Under a new proposal from the Corporate Average Fuel Economy, or CAFE, big engine cars could be gone.
SUVs, vans and trucks would be most affected; Missouri makes many of those vehicles.
Perry Chevrolet technician, Tim Rainey, thinks the regulations are a little far-fetched.
"I think a lot of it that's coming up real quick, I don't know if it's '09 or 2010, I think it's gonna be very unrealistic, I'm afraid," Rainey said.
The expectations would require changing the way manufacturers produce their vehicles.
If the standards aren't met, everyone pays.
"If they can't get us the product, then we can't sell the product. If we can't sell the product, we can't service the product. So it's just going to be a trickle down effect from the top all the way down to us," Rainey said.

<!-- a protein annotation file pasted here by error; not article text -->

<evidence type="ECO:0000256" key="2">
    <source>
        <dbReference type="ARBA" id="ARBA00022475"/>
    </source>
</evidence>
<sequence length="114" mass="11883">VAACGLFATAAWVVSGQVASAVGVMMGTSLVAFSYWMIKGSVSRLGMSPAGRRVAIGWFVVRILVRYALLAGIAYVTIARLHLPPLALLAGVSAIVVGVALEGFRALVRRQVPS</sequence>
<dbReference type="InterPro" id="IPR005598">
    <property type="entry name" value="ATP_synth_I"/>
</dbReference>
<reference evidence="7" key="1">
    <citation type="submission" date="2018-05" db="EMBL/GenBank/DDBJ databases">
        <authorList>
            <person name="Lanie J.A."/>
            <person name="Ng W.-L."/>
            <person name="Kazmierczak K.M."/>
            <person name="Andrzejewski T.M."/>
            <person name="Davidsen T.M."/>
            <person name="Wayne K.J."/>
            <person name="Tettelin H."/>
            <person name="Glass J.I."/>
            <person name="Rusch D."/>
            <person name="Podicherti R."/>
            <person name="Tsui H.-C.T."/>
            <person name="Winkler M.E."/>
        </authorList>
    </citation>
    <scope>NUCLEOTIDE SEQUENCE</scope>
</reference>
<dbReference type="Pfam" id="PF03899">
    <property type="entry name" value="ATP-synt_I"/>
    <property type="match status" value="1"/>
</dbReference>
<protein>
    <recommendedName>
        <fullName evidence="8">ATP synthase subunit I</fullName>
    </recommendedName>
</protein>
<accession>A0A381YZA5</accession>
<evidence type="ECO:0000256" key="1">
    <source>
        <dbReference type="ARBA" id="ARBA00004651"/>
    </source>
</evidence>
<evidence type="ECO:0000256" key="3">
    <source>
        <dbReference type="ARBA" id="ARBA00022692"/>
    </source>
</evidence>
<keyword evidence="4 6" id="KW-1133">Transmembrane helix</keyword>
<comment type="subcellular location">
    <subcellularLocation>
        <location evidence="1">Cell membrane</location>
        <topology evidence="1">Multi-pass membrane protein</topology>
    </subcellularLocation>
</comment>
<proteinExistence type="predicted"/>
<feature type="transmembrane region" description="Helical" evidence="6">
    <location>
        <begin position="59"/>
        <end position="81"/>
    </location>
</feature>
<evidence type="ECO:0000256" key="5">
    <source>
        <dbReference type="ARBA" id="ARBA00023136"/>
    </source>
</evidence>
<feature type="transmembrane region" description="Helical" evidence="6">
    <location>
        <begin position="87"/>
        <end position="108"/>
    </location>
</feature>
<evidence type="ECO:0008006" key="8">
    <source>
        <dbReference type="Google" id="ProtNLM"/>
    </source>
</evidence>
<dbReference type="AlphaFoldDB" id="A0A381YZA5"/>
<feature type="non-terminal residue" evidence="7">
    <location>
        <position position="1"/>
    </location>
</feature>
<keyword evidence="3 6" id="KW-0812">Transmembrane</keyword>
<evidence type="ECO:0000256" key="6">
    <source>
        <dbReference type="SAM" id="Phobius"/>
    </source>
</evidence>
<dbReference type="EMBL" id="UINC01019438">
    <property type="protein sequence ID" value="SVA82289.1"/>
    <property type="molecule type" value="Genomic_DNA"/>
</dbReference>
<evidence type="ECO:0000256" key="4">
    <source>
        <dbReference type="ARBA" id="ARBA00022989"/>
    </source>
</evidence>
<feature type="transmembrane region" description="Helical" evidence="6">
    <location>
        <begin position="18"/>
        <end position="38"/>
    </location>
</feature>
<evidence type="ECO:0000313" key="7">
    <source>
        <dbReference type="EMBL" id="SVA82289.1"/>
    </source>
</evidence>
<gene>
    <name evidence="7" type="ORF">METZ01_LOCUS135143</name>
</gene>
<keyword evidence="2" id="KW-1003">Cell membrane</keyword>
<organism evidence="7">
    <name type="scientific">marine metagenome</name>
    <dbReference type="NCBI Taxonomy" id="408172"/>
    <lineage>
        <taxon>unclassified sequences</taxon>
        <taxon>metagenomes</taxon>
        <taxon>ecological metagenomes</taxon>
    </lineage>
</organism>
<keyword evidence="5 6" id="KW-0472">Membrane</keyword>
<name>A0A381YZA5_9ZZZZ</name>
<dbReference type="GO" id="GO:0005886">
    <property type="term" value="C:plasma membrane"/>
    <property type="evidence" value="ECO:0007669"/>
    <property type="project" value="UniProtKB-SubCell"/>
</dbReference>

At least 50 percent of automobiles manufactured in Missouri are trucks, vans, and SUVs. But if the new CAFE regulations pass, the entire automotive industry could take a hit.
A new group, the Automotive Jobs Action Coalition (AJAC) opposes the proposal. It said excess increases in fuel economy standards would hurt Missouri car manufacturers.
"Consumer forces always direct this country's economy. And that's whats made this country's economy so unique. And when we start using government to artificially force these factors, you're gonna create problems, and start losing jobs in the process. And that's what this is about," said Michael Grote of the Missouri Chamber of Commerce.
And preserving that system is the main goal of AJAC.
In the state of Missouri, there are more than 56,000 auto-related jobs. There are more than 14,000 workers in the St. Louis area alone. The St. Louis area's auto and parts manufacturing accounts for $12 billion annually.
As of now, federal regulators have not approved the CAFE regulations.
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